Wreaths Across America
Wreaths Across America is a non-profit organization best known for its annual wreath laying ceremony at Arlington National Cemetery and more than 900 locations nationwide and overseas. The mission is to Remember, Honor, and Teach about the service and sacrifices of our veterans and to help our children understand the value of freedom.
Service men and women sacrifice their time and safety every single day of the year to preserve our freedoms.
With over 5,000 veterans buried in local cemeteries, the Owego Veterans Memorial Wreath Team is looking for an overwhelming response from individual families to go to a cemetery in Tioga and Bradford Counties and place a wreath on a veteran’s grave.
Gold Star Mothers and Families who have lost a son in the service of our country in any war will have a wreath at their son’s grave. Families of veterans are encouraged to place a wreath at their veteran’s grave.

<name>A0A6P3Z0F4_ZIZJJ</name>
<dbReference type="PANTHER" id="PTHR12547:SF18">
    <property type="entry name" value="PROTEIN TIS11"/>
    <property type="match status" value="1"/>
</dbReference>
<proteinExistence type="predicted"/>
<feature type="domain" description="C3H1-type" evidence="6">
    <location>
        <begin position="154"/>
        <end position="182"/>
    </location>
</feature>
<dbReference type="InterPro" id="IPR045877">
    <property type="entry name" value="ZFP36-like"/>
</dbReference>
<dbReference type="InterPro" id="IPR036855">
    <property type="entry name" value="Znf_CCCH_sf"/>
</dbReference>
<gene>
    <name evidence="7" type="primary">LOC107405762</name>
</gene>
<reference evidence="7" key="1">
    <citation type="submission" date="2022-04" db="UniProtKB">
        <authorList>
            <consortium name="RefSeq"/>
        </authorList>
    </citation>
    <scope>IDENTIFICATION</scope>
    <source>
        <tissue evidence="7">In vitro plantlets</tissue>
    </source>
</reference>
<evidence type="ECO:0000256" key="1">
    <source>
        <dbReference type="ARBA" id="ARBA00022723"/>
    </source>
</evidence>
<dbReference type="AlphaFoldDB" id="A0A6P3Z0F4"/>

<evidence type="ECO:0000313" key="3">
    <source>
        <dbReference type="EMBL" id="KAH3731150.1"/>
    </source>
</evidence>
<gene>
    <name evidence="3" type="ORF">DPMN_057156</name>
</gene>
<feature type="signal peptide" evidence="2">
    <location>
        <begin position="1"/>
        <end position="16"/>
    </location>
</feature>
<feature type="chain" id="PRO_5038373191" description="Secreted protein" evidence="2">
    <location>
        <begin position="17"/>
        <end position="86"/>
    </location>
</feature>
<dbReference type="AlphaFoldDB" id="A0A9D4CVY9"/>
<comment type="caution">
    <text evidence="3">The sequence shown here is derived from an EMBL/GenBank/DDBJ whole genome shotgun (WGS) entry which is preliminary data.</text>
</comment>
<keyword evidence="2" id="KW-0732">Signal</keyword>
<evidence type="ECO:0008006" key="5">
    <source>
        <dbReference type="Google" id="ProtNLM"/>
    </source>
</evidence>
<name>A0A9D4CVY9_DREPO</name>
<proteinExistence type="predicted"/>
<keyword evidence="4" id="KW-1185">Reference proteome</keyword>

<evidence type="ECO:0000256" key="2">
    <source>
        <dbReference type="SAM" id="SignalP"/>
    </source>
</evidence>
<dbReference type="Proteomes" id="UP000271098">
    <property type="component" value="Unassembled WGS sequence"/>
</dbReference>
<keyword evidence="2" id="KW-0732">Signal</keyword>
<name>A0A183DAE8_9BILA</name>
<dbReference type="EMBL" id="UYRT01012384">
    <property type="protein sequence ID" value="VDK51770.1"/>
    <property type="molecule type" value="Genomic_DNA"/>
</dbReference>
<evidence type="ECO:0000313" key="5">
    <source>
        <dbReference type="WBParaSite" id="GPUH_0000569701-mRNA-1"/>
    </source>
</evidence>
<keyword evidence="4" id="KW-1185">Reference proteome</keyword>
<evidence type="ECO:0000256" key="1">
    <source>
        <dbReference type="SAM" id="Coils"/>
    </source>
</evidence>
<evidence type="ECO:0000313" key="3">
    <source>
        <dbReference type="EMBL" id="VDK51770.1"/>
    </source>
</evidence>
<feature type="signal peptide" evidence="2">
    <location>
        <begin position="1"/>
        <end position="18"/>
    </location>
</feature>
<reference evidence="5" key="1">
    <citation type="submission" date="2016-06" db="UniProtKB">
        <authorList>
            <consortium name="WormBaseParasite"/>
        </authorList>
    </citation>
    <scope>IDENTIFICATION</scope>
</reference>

The local vision of 100 percent coverage for 2014 is an ambitious initiative and can be achieved. Here’s how. Each family participates. All veterans and auxiliary organization have active involvement. All churches and their youth groups participate. Active support comes from all community organizations and businesses.
Success depends on people buying or making a wreath for a veteran’s grave and taking it to the cemetery of their choice. Churches help by taking the initiative to adopt a cemetery and place a wreath at its main entrance. Pastors may encourage participation in the Wreaths Across America program during their services on Sunday, Nov. 30, and Dec. 7 Pearl Harbor Remembrance Day.